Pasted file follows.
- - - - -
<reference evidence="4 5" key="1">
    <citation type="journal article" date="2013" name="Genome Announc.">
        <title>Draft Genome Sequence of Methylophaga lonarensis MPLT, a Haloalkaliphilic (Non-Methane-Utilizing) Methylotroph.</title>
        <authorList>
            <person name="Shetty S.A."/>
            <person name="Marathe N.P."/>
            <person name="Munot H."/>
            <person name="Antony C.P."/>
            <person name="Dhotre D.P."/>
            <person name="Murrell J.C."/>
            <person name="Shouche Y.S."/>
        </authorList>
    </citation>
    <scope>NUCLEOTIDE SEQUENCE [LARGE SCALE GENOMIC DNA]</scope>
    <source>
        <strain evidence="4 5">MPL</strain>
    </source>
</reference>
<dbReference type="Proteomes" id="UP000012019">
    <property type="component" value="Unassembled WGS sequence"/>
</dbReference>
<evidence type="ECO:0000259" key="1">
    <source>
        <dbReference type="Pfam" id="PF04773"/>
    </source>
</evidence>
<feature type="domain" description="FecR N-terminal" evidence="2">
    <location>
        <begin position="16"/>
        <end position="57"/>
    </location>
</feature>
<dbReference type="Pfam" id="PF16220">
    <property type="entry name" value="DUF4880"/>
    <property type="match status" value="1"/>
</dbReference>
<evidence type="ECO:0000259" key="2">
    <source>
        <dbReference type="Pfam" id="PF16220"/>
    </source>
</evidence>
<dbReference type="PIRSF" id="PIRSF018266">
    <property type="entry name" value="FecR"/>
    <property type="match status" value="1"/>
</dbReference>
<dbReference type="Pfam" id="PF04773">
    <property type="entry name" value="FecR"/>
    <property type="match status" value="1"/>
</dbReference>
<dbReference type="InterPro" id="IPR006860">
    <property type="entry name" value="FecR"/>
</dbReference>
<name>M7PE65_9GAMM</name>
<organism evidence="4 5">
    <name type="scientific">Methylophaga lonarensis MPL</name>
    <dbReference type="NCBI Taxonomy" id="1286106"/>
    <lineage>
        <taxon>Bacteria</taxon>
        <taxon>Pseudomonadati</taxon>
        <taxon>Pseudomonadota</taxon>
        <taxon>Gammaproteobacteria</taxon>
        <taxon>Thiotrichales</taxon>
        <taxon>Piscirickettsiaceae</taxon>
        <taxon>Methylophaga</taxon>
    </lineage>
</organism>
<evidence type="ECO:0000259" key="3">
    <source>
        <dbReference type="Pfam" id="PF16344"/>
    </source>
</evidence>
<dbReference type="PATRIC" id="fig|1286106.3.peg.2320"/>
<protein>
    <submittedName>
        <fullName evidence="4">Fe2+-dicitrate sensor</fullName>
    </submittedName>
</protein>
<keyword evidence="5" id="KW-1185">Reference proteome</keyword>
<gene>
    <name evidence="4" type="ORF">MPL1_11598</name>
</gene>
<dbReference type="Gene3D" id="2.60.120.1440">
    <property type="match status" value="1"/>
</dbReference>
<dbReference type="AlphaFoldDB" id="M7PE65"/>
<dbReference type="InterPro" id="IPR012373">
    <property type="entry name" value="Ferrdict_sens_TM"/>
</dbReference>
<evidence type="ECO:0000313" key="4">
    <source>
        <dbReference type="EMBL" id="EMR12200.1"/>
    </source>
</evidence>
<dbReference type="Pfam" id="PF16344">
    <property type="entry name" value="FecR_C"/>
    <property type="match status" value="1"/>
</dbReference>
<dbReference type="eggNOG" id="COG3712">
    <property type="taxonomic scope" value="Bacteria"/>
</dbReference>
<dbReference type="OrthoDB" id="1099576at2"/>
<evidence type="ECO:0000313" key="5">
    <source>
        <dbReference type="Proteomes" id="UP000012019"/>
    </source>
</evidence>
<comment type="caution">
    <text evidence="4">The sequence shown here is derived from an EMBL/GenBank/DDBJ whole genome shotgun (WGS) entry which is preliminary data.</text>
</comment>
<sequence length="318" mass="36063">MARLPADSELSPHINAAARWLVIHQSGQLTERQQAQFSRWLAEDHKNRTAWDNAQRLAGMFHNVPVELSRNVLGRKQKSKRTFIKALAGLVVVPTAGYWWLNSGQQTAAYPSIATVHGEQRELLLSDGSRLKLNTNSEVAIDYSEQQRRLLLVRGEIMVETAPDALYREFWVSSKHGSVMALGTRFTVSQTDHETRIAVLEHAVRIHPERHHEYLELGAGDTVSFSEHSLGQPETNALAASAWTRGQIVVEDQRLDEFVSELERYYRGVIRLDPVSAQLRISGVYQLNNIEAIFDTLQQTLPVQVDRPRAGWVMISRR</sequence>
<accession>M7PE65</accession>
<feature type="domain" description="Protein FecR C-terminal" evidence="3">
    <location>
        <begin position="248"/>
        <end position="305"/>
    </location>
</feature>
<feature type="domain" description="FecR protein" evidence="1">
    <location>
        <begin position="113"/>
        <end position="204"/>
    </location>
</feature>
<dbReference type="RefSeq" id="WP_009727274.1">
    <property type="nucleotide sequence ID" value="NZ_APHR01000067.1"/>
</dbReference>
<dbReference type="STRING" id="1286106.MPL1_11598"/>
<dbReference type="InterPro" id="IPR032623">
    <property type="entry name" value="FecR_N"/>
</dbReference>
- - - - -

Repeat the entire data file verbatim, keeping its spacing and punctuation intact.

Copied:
<reference evidence="4 5" key="1">
    <citation type="journal article" date="2013" name="Genome Announc.">
        <title>Draft Genome Sequence of Methylophaga lonarensis MPLT, a Haloalkaliphilic (Non-Methane-Utilizing) Methylotroph.</title>
        <authorList>
            <person name="Shetty S.A."/>
            <person name="Marathe N.P."/>
            <person name="Munot H."/>
            <person name="Antony C.P."/>
            <person name="Dhotre D.P."/>
            <person name="Murrell J.C."/>
            <person name="Shouche Y.S."/>
        </authorList>
    </citation>
    <scope>NUCLEOTIDE SEQUENCE [LARGE SCALE GENOMIC DNA]</scope>
    <source>
        <strain evidence="4 5">MPL</strain>
    </source>
</reference>
<dbReference type="Proteomes" id="UP000012019">
    <property type="component" value="Unassembled WGS sequence"/>
</dbReference>
<evidence type="ECO:0000259" key="1">
    <source>
        <dbReference type="Pfam" id="PF04773"/>
    </source>
</evidence>
<feature type="domain" description="FecR N-terminal" evidence="2">
    <location>
        <begin position="16"/>
        <end position="57"/>
    </location>
</feature>
<dbReference type="Pfam" id="PF16220">
    <property type="entry name" value="DUF4880"/>
    <property type="match status" value="1"/>
</dbReference>
<evidence type="ECO:0000259" key="2">
    <source>
        <dbReference type="Pfam" id="PF16220"/>
    </source>
</evidence>
<dbReference type="PIRSF" id="PIRSF018266">
    <property type="entry name" value="FecR"/>
    <property type="match status" value="1"/>
</dbReference>
<dbReference type="Pfam" id="PF04773">
    <property type="entry name" value="FecR"/>
    <property type="match status" value="1"/>
</dbReference>
<dbReference type="InterPro" id="IPR006860">
    <property type="entry name" value="FecR"/>
</dbReference>
<name>M7PE65_9GAMM</name>
<organism evidence="4 5">
    <name type="scientific">Methylophaga lonarensis MPL</name>
    <dbReference type="NCBI Taxonomy" id="1286106"/>
    <lineage>
        <taxon>Bacteria</taxon>
        <taxon>Pseudomonadati</taxon>
        <taxon>Pseudomonadota</taxon>
        <taxon>Gammaproteobacteria</taxon>
        <taxon>Thiotrichales</taxon>
        <taxon>Piscirickettsiaceae</taxon>
        <taxon>Methylophaga</taxon>
    </lineage>
</organism>
<evidence type="ECO:0000259" key="3">
    <source>
        <dbReference type="Pfam" id="PF16344"/>
    </source>
</evidence>
<dbReference type="PATRIC" id="fig|1286106.3.peg.2320"/>
<protein>
    <submittedName>
        <fullName evidence="4">Fe2+-dicitrate sensor</fullName>
    </submittedName>
</protein>
<keyword evidence="5" id="KW-1185">Reference proteome</keyword>
<gene>
    <name evidence="4" type="ORF">MPL1_11598</name>
</gene>
<dbReference type="Gene3D" id="2.60.120.1440">
    <property type="match status" value="1"/>
</dbReference>
<dbReference type="AlphaFoldDB" id="M7PE65"/>
<dbReference type="InterPro" id="IPR012373">
    <property type="entry name" value="Ferrdict_sens_TM"/>
</dbReference>
<evidence type="ECO:0000313" key="4">
    <source>
        <dbReference type="EMBL" id="EMR12200.1"/>
    </source>
</evidence>
<dbReference type="Pfam" id="PF16344">
    <property type="entry name" value="FecR_C"/>
    <property type="match status" value="1"/>
</dbReference>
<dbReference type="eggNOG" id="COG3712">
    <property type="taxonomic scope" value="Bacteria"/>
</dbReference>
<dbReference type="OrthoDB" id="1099576at2"/>
<evidence type="ECO:0000313" key="5">
    <source>
        <dbReference type="Proteomes" id="UP000012019"/>
    </source>
</evidence>
<comment type="caution">
    <text evidence="4">The sequence shown here is derived from an EMBL/GenBank/DDBJ whole genome shotgun (WGS) entry which is preliminary data.</text>
</comment>
<sequence length="318" mass="36063">MARLPADSELSPHINAAARWLVIHQSGQLTERQQAQFSRWLAEDHKNRTAWDNAQRLAGMFHNVPVELSRNVLGRKQKSKRTFIKALAGLVVVPTAGYWWLNSGQQTAAYPSIATVHGEQRELLLSDGSRLKLNTNSEVAIDYSEQQRRLLLVRGEIMVETAPDALYREFWVSSKHGSVMALGTRFTVSQTDHETRIAVLEHAVRIHPERHHEYLELGAGDTVSFSEHSLGQPETNALAASAWTRGQIVVEDQRLDEFVSELERYYRGVIRLDPVSAQLRISGVYQLNNIEAIFDTLQQTLPVQVDRPRAGWVMISRR</sequence>
<accession>M7PE65</accession>
<feature type="domain" description="Protein FecR C-terminal" evidence="3">
    <location>
        <begin position="248"/>
        <end position="305"/>
    </location>
</feature>
<feature type="domain" description="FecR protein" evidence="1">
    <location>
        <begin position="113"/>
        <end position="204"/>
    </location>
</feature>
<dbReference type="RefSeq" id="WP_009727274.1">
    <property type="nucleotide sequence ID" value="NZ_APHR01000067.1"/>
</dbReference>
<dbReference type="STRING" id="1286106.MPL1_11598"/>
<dbReference type="InterPro" id="IPR032623">
    <property type="entry name" value="FecR_N"/>
</dbReference>